Outside Circle by Jan Swan Wood: New year!, BHSS ranch horse entries, chariot racing, AQHA supreme champion
It’s a cold, blustery booger today as I write this. Much more in keeping with the calendar’s opinion that it is winter. On the first day of winter we got a nice rain and had temperatures in the 40’s, so I’m not going to complain too loudly.
By the time you read this Christmas will be past and the New Year upon us. I don’t know where in the world 2014 went, but it went fast for me. All in all, it was a pretty fabulous year to be in the ranching business, what with lots of rain, abundant hay, a nice fall and record cattle prices. Even sheep weren’t the worst critters to own this year, so all in all, it was pretty fine. Having gas and diesel prices down a bit is a nice bonus too.
The Black Hills Stock Show and Rodeo is about the next big thing coming up in our region. Entries for the Ranch Horse competition are open and will be until Jan. 16. The divisions are: ladies rancher, rancher, youth, 3 year old open, ladies open, open, and novice. You can get your entry forms on-line at http://www.blackhillsstockshow.com, go to Horse, click on it and Ranch Horse Competition will pop up. Go to the bottom of the page and it will show a rules and entry link. Click on that and you’re there.
The Horseshoe Valley Invitation Chariot Races will be Jan. 24 and 25 south of Glendo, Wyoming. There’s a calcutta and also a dinner banquet that is open to the public. Saturday’s races started at noon and Sunday at 11 a.m. For more info call Gene Daly at 307-331-1049.
Passing the ultimate test of Quarter Horse versatility is the requirement to become an AQHA Supreme Champion, the rarest award in the AQHA. The 51st such award was just presented to Ima Regal Choice, a 2007 sorrel stallion by A Regal Choice and out of Ima Lark by Moon Lark. He was bred by Eduardo Cornelio Caballero of Mexico and is owned by Michael Smith of Berwick, Louisiana. The stallion made 12 starts on the track with three first place finishes and earnings of $29,359 before he started his show ring career. In the show ring he earned points in Performance Halter, Team Roping/heading, and Jumping. The title requires that a horse race and achieve a speed index of 90 or more, twice and earn 40 points in halter and performance classes at five or more AQHA shows, including two Grand Championships. So, the ideal Quarter Horse is still alive and well. He can run, he’s pretty, and versatile. He’s also sorrel, which made me smile.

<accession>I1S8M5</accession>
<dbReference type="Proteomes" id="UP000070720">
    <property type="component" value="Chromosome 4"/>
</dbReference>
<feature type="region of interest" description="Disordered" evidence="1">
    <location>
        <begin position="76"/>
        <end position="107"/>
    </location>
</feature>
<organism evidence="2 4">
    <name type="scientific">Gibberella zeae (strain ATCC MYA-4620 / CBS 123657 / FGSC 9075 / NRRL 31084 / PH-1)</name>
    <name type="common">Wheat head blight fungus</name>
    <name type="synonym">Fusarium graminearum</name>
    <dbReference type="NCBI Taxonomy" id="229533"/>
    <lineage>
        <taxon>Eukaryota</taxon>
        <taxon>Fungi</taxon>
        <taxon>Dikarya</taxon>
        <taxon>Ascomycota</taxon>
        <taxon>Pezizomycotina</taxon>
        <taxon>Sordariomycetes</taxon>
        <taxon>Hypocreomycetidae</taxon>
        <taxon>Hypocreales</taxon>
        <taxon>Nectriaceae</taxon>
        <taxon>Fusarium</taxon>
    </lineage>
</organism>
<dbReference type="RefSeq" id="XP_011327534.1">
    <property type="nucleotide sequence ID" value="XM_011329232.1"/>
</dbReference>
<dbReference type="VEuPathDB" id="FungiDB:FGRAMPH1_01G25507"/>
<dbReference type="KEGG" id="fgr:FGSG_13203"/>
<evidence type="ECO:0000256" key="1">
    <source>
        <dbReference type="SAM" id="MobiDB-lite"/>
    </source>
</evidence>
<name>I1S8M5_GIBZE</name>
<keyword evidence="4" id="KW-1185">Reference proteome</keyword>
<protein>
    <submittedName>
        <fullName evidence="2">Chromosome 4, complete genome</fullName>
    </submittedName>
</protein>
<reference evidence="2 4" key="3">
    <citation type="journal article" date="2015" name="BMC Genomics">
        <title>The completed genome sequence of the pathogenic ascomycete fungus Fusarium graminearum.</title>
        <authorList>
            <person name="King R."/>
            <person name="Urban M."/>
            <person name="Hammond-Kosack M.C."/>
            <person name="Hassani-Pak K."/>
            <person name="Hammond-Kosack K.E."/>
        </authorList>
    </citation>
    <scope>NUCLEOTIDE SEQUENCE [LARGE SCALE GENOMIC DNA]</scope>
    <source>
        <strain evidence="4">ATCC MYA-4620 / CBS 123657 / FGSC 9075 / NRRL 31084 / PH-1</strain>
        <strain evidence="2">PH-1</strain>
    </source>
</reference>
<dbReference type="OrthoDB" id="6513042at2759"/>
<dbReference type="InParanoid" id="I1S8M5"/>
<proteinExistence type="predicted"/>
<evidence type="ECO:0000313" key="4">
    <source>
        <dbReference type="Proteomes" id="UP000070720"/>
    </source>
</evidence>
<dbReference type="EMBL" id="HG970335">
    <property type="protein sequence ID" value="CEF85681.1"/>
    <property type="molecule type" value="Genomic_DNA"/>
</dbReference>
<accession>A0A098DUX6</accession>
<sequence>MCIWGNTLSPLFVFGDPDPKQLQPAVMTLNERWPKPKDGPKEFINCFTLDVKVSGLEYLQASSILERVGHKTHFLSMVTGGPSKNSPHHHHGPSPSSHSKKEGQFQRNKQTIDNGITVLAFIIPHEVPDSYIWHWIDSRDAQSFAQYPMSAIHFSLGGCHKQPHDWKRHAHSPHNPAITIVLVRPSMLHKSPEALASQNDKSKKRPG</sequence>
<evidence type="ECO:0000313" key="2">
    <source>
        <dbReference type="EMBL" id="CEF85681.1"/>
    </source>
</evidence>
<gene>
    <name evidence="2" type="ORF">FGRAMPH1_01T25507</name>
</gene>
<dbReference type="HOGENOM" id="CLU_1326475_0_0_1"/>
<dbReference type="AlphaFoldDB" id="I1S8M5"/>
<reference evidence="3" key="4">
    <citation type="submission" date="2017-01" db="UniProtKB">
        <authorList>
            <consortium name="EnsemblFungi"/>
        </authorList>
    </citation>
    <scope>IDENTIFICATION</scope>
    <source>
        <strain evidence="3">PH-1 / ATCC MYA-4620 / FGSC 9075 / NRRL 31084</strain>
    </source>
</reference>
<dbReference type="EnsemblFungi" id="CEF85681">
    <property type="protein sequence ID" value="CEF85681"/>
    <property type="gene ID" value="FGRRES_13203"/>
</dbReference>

Here’s a big surprise! The wild horse advocates are pushing to intervene in the suit that Wyoming recently filed against the feds for lack of management of Wyoming’s feral horse population, especially on those checker boarded areas of private and federal land. The two main groups that are throwing a slobbering fit about it are headquartered in North Carolina and Connecticut, both well known Wyoming feral horse strong holds where they would have an intimate and educated knowledge of high desert land management. My thought is that if you don’t have a dog in the hunt, it’s time to mind your own business.
In other bad news, anti-slaughter advocates are delighted to announce that the European Commission has suspected horse meat exports out of Mexico to the European Union countries because of unsafe drug standards and food safety concerns, plus inhumane treatment of horses both in the U.S. and Mexico while in transit to slaughter. Some of the European Union countries affected are Belgium, France, and Italy. Of the horses processed for meat in Mexico for human consumption in Europe, 87 percent of them come from the U.S. This ban knocks the legs out from under an already crippled slaughter horse market in the U.S. It’s quite obvious from the reports I read that HSUS and HSI (Humane Society International) had their dirty hands in this ban. Fortunately, horses processed in Canada are still accepted by the European Commission, but that doesn’t help the horses and owners in the states too far from the northern border to utilize a market there.
The recently signed “operating note” for the United States did not include funding for USDA inspectors in U.S. horse plants, so any hope of that door swinging open is delayed until this bill expires the end of September 2015. I don’t know what will happen to that when the new Senate takes over, but don’t know how much traction they’d get with the current White House resident in office. It may get put off until after the election in 2016. Meanwhile, back in the country, horses are starving, neglected, abandoned, and valueless in too many places. But the golf game goes on.
Well, that’s my column for this week. Here’s to a fantastic 2015 and minimal times of having to change a 4 to a 5 on a check.
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